There's a lot of room between E10 and E85, says Alexander Karsner.
Karsner, the assistant secretary of energy efficiency and renewable energy at the Department of Energy, says that there needs to be a greater variety of gas-ethanol blends. E10 has only 10 percent ethanol, and in some states E10 contains only 2 percent to 3 percent ethanol, he said during a meeting with reporters at the Dow Jones Alternative Energy Innovations conference taking place in Redwood City, Calif.
In his State of the Union address in January, President Bush called for more research into alternative fuels. A month later, he took time for a photo op with this ethanol racecar at a North Carolina biotech company.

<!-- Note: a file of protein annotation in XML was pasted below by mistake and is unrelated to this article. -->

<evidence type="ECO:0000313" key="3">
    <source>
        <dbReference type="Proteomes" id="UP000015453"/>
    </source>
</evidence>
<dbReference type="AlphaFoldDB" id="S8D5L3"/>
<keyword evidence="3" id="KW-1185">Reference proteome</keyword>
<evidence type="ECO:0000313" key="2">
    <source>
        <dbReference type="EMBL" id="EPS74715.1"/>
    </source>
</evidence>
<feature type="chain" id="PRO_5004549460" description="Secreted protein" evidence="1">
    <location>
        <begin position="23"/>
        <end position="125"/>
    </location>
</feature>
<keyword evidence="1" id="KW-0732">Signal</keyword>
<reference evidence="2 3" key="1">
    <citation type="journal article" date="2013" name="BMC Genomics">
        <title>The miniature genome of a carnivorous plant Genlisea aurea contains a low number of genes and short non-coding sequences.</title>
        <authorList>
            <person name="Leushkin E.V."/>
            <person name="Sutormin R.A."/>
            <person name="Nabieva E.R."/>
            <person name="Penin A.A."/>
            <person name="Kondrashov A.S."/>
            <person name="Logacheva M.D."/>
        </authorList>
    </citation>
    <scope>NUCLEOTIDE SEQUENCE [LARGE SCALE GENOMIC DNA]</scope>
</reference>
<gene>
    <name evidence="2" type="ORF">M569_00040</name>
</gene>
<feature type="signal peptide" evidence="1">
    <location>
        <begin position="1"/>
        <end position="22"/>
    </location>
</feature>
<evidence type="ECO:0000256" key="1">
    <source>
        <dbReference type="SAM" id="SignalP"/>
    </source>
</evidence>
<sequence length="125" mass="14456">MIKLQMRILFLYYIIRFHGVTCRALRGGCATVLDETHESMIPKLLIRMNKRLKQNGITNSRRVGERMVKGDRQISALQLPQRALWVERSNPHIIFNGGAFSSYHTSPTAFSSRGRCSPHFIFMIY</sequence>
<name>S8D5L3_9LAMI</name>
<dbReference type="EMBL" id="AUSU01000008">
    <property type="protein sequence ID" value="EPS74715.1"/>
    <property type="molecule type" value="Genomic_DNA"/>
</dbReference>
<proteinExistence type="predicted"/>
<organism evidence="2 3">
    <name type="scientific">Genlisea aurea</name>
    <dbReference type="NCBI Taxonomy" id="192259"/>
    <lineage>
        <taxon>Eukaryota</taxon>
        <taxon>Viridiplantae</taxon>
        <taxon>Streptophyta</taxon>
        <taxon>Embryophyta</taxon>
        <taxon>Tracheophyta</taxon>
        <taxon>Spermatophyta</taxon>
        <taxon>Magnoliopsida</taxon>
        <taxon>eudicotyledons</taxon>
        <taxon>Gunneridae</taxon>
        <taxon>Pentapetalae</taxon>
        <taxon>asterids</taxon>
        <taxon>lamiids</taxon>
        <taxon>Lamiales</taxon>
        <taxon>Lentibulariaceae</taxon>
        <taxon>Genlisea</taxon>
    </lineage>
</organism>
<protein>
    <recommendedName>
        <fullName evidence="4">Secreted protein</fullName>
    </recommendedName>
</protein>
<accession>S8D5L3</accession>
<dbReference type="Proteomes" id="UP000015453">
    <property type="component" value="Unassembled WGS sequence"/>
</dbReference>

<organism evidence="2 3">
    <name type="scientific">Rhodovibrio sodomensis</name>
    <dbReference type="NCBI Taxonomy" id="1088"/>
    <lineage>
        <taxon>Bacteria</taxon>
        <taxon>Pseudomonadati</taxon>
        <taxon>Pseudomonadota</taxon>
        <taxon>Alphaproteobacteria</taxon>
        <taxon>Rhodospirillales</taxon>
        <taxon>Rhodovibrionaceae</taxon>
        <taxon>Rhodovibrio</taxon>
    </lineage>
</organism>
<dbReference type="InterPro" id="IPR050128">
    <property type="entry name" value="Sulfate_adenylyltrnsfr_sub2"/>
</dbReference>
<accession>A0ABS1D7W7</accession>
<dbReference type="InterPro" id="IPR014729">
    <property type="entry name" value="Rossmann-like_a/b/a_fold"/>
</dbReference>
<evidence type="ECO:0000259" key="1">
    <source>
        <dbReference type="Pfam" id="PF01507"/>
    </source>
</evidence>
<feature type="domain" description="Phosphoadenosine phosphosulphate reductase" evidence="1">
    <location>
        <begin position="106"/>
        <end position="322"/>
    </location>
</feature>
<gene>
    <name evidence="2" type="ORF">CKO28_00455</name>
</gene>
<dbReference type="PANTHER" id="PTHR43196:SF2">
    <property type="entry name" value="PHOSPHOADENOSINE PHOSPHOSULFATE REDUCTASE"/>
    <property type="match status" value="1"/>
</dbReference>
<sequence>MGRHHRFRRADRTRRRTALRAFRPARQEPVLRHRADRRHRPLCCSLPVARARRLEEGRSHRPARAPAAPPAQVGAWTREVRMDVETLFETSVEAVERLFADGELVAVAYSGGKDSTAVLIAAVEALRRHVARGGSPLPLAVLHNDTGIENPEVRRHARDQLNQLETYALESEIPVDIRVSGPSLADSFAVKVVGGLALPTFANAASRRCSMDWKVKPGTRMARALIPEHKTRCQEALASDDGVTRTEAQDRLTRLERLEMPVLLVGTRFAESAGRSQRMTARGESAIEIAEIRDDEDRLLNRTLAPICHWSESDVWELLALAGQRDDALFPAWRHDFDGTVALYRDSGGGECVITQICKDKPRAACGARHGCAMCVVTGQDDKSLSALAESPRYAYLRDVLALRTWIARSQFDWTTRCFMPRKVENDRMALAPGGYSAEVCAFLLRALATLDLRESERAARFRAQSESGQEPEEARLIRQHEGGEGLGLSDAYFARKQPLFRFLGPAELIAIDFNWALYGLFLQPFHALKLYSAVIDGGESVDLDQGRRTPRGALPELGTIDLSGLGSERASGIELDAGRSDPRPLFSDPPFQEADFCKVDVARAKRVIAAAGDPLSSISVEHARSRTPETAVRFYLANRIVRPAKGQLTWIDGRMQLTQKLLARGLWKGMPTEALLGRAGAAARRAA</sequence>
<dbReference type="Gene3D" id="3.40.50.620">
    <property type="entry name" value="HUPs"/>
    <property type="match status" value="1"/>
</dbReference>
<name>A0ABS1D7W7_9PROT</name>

On the other end of the spectrum there is E85. E85, however, is sold in only one-third of 1 percent of gas stations nationwide. (E10 can fit into conventional pumps.) If forced to carry more E85, gas stations would figure out how to adjust their supply chains to handle it, but it might be easier to concoct new blends.
In Brazil, for instance, the lowest blend is E22, which contains 22 percent ethanol. E15 can be inserted, and pumped out of, conventional gas pumps in the U.S.
"Can you grow that market more with intermediate blends?" Karsner asked rhetorically. He then stated: "It is not going to be just E10 and E85."